The additions also contain inconsistencies and contradictions with the MT:

  1. In A 1 the king is named Artaxerxes but is named Xerxes in the MT.
  2. In A 2 Mordecai is described as a prominent member of the king’s court but this is not the case until 8:2 in the MT.
  3. In A 17 Haman is identified as a Bougaion but is identified as an Agagite in 3:1 and 9:24 of the MT. In E 10 Haman is called a Macedonian.
  4. “Esther’s concern for the temple and altar at Jerusalem (C 20), her abhorrence at being married to a gentile (C 26), her loathing of all things worldly and courtly (C 25-27), her strict observance of dietary laws (C 28) are not even hinted at in the MT. If anything, one would infer from 2:9 of the MT that at Susa Esther did not observe kašrût. The mention in D 2 and 7 of two maids accompanying Esther finds no counterpart in the MT.”1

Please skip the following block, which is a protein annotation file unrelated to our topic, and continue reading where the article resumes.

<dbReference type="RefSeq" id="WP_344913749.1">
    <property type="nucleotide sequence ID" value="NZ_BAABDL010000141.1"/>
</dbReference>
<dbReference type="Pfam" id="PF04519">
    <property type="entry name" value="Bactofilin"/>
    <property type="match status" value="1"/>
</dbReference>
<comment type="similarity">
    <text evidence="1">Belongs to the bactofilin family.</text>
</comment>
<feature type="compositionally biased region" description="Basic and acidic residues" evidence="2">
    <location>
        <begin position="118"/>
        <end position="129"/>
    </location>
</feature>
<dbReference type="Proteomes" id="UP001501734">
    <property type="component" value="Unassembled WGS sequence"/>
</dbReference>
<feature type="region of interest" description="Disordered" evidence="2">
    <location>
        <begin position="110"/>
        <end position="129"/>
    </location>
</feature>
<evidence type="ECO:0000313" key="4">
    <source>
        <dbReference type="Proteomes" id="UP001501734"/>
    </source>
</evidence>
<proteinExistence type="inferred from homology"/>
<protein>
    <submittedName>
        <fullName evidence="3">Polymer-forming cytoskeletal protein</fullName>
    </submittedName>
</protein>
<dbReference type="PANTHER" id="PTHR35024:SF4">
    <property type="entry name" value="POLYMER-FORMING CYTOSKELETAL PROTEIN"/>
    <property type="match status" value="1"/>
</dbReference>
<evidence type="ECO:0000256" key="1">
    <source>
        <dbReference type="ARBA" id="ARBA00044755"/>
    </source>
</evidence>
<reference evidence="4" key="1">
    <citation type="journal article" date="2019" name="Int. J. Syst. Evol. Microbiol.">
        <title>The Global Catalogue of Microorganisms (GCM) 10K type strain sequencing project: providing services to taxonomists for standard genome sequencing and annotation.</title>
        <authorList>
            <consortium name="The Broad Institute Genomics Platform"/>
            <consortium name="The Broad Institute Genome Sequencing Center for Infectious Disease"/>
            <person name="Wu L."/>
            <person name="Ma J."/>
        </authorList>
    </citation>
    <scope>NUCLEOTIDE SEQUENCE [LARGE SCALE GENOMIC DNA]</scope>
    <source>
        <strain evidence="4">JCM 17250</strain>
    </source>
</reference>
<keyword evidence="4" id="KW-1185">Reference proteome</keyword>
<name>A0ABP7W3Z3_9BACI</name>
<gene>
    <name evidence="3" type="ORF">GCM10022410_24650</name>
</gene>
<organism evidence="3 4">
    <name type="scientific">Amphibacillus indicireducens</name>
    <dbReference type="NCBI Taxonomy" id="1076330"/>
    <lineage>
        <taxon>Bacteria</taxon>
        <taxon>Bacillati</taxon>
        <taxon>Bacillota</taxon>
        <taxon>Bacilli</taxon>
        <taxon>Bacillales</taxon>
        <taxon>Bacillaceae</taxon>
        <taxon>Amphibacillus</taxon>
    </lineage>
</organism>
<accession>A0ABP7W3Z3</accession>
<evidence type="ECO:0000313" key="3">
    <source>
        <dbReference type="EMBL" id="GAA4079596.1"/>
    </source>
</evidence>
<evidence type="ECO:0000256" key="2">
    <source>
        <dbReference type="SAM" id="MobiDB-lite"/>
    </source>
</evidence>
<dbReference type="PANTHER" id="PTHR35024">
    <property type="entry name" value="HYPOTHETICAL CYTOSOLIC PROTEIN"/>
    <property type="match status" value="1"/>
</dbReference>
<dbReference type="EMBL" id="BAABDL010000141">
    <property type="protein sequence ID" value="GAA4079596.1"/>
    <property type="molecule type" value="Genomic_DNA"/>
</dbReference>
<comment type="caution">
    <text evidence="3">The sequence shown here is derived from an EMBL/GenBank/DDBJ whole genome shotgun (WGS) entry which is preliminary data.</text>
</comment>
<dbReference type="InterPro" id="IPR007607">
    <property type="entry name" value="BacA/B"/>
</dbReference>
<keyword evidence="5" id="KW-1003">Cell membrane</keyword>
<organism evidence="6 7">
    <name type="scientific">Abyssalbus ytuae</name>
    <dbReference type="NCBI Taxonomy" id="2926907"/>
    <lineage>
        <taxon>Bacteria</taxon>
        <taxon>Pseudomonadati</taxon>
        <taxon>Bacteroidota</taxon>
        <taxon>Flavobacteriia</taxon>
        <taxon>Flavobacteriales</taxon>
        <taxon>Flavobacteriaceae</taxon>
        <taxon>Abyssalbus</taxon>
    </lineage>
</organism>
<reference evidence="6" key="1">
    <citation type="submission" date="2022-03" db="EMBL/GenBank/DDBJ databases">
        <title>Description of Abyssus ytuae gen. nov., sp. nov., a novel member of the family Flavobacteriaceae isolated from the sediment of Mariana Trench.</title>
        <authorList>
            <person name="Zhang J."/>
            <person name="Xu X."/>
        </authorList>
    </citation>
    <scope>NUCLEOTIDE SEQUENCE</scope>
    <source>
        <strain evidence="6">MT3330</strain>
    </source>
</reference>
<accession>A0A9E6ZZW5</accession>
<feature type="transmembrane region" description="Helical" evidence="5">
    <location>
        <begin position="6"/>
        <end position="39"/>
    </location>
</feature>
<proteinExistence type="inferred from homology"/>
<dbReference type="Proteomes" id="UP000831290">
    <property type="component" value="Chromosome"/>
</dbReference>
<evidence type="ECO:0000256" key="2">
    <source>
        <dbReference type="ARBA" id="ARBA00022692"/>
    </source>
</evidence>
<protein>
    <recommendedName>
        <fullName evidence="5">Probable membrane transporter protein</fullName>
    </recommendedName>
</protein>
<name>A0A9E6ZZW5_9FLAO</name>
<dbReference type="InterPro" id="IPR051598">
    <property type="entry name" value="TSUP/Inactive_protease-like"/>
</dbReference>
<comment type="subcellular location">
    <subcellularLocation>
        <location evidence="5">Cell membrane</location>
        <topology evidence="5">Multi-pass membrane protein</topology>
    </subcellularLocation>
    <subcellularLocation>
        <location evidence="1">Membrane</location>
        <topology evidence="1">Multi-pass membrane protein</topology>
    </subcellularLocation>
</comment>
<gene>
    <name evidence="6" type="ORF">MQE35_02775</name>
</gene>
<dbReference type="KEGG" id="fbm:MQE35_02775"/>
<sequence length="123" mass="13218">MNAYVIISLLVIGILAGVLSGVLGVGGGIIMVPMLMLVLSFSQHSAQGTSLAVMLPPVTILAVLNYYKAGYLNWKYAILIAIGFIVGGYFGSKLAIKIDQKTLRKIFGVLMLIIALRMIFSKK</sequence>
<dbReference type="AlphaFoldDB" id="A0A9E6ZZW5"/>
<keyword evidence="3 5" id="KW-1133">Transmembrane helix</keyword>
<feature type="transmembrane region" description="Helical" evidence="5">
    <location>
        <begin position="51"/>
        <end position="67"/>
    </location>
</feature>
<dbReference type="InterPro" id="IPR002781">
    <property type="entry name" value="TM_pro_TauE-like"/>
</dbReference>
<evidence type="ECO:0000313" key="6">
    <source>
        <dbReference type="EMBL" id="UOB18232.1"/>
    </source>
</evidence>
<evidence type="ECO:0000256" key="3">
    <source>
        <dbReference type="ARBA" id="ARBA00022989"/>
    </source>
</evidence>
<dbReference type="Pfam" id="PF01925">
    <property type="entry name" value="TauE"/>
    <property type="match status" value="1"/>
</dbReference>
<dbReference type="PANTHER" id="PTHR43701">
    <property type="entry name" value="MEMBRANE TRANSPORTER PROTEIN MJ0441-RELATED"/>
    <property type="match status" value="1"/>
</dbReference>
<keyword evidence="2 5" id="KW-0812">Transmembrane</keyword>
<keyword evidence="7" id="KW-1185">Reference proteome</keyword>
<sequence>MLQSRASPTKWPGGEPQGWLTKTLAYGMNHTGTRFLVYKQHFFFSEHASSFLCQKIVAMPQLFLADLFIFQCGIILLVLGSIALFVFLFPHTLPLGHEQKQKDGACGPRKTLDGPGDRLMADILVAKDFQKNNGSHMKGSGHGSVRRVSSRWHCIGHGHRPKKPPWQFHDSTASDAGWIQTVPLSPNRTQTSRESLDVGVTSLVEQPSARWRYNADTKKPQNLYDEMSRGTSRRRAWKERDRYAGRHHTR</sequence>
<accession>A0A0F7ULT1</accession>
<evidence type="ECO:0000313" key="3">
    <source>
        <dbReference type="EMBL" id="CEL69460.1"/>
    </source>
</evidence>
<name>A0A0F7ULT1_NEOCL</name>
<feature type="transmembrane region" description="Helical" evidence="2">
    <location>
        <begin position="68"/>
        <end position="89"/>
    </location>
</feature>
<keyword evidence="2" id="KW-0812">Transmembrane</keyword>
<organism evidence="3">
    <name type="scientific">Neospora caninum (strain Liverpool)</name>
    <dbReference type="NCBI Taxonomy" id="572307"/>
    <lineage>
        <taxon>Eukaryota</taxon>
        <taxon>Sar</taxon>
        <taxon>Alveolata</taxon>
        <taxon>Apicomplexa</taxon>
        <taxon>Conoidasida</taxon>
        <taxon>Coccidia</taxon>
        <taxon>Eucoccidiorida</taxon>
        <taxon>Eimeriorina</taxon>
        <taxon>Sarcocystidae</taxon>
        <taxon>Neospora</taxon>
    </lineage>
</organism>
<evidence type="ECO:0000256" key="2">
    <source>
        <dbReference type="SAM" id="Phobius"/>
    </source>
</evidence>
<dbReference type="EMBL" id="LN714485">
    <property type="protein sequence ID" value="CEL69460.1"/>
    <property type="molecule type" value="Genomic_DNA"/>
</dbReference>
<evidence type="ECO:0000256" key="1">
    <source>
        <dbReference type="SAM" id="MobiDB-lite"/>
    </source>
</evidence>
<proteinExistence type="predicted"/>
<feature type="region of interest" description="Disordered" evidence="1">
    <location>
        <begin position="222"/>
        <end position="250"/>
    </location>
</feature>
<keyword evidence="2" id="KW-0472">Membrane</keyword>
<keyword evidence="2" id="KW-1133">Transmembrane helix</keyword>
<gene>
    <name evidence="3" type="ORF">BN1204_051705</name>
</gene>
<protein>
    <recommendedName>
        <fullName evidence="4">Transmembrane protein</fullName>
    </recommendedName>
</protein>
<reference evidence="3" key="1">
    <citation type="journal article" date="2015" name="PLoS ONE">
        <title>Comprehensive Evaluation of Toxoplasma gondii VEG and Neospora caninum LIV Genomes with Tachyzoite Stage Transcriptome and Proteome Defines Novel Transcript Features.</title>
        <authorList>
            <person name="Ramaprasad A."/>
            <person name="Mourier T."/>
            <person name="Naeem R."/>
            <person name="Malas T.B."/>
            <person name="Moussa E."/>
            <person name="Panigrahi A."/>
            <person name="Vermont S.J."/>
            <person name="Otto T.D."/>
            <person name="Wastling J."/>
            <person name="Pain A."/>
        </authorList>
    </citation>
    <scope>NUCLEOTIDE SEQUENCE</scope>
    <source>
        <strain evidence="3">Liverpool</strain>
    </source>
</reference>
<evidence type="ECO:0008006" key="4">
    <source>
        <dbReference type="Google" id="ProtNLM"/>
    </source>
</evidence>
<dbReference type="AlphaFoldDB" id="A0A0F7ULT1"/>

5. The MT says Mordecai discovered the plot against the king in the king’s seventh year (2:16) while the LXX says the plot was discovered in the king’s second year (A 1). The MT says Esther informed the king of the plot on behalf of Mordecai (2:22) while the LXX says Mordecai informed the king himself (A 13). In the LXX Mordecai is rewarded immediately (A 15) while in the MT his reward is delayed (6:1-11). In the LXX Haman is hostile towards Mordecai because Mordecai informed the king of the plot (A 17) but in the MT Haman is hostile towards Mordecai because Mordecai did not bow down to Haman (3:1, 5-6).
  6. The MT depicts a pogrom in the Persian Empire while the LXX depicts a cosmic struggle between the Jews and the rest of the world.